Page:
But these may not be real deadlines. Even without the tolling that that may be available under the Wartime Suspension of Limitations Act, the government may get several additional years to make a decision on whether to intervene in a whistleblower’s qui tam suit. If the whistleblower’s original action is timely under § 3731(b), the government’s intervention complaint “relates back” to the date of the initial complaint. Even if the government takes three years to file its intervention complaint, it is deemed to have been filed on the date of the original suit. The relation back provision appears in 31 U.S.C. § 3731(c).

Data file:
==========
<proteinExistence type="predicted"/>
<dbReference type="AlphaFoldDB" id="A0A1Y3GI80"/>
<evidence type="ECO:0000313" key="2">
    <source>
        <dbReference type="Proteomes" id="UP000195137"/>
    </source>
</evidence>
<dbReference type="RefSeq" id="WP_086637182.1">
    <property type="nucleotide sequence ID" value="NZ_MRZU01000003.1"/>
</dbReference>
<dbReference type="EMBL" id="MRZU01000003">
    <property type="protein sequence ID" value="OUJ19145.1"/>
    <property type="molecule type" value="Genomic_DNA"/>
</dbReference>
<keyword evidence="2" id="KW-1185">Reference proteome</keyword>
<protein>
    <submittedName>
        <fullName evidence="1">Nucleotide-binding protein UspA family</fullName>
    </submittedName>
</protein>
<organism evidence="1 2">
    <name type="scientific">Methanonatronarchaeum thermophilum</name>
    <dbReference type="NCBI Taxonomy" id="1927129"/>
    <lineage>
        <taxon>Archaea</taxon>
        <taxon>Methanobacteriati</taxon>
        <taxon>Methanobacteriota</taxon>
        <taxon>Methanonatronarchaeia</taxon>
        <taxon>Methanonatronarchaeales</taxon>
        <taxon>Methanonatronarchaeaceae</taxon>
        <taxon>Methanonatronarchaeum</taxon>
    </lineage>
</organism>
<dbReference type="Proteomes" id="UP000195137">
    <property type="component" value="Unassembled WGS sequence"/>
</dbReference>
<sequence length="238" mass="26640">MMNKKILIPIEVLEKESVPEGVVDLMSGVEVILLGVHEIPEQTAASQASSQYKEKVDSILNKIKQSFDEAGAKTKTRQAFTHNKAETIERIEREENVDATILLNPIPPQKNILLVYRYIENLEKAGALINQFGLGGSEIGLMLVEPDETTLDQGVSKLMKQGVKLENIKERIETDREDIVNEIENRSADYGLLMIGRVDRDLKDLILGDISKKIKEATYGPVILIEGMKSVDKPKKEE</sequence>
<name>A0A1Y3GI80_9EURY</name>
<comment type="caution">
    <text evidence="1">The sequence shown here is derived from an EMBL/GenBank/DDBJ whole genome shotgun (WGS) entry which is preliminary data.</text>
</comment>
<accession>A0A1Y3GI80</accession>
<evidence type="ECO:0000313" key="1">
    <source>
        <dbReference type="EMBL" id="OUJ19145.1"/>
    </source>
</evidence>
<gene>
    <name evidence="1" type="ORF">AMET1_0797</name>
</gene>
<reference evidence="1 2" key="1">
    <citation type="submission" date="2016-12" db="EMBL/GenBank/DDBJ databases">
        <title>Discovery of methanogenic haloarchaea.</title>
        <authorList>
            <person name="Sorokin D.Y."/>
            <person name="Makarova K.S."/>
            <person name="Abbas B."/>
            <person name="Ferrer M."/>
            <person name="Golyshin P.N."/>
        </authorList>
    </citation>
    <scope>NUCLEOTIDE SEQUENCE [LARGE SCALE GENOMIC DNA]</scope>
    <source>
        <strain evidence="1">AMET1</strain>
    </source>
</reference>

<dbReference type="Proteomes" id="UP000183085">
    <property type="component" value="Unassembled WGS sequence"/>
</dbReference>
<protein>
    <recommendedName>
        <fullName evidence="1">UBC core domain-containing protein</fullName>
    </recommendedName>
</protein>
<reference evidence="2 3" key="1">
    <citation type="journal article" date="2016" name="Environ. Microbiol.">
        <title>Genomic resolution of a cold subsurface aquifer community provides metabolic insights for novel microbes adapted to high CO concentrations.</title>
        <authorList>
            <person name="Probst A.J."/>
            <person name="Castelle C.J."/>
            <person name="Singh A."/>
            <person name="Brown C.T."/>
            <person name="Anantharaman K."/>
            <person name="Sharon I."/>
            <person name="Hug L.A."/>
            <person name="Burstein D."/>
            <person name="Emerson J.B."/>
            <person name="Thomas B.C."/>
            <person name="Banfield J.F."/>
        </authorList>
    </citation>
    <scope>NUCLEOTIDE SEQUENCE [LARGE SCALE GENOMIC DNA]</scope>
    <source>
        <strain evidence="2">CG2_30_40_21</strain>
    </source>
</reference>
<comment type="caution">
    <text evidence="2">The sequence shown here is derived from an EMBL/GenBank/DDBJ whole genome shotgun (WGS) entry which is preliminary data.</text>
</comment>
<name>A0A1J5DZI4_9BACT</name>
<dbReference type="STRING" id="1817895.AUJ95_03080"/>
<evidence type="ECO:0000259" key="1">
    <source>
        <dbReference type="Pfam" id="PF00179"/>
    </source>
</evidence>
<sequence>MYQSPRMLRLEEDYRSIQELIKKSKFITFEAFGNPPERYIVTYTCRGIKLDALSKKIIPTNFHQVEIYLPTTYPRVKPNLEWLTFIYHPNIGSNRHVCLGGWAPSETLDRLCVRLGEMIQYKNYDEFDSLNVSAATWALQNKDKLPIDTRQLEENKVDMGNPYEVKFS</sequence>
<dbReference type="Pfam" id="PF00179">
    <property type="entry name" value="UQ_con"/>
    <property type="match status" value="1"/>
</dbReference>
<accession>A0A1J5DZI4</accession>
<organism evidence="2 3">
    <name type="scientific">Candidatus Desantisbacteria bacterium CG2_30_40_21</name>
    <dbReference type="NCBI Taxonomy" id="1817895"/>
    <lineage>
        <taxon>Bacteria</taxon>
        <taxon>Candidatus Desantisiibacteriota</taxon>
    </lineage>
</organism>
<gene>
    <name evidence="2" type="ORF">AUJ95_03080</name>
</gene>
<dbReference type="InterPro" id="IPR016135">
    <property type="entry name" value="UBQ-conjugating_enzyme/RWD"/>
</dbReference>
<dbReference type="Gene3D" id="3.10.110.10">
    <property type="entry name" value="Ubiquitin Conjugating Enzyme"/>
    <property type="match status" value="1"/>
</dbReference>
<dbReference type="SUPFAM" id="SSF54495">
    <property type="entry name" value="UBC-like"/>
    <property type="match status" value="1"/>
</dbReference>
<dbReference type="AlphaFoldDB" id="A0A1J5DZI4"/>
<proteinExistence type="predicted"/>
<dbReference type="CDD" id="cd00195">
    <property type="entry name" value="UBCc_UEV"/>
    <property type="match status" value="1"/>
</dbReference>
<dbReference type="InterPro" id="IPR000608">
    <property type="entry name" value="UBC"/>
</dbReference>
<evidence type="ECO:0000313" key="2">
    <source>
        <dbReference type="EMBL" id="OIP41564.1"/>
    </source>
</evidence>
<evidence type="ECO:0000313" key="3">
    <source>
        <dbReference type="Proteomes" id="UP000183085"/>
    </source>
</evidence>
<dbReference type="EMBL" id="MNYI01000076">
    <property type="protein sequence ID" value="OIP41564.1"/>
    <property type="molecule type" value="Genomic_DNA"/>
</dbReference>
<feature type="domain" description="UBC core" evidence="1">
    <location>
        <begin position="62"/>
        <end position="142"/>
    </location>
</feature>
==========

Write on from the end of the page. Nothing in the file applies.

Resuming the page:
Continue Reading How a 14-year-old case escaped the False Claims Act’s 6-year statute of limitations

The attorney-client privilege applies with equal force to internal investigations today as it did 30 years ago thanks to the D.C. Circuit’s recent decision in In re: Kellogg Brown & Root, Inc., No. 14-5055 (D.C. Cir. June 27, 2014). The appeals court decision vacates the March 6, 2014 district court decision in the same case. At the district court, Judge James Gwin ruled that the attorney-client privilege did not protect documents developed during KBR’s internal investigations of potential fraud relating to its LOGCAP III contract. According to Judge Gwin, KBR’s investigations were not privileged because they were conducted “pursuant to regulatory law and corporate policy rather than for the purpose of obtaining legal advice.”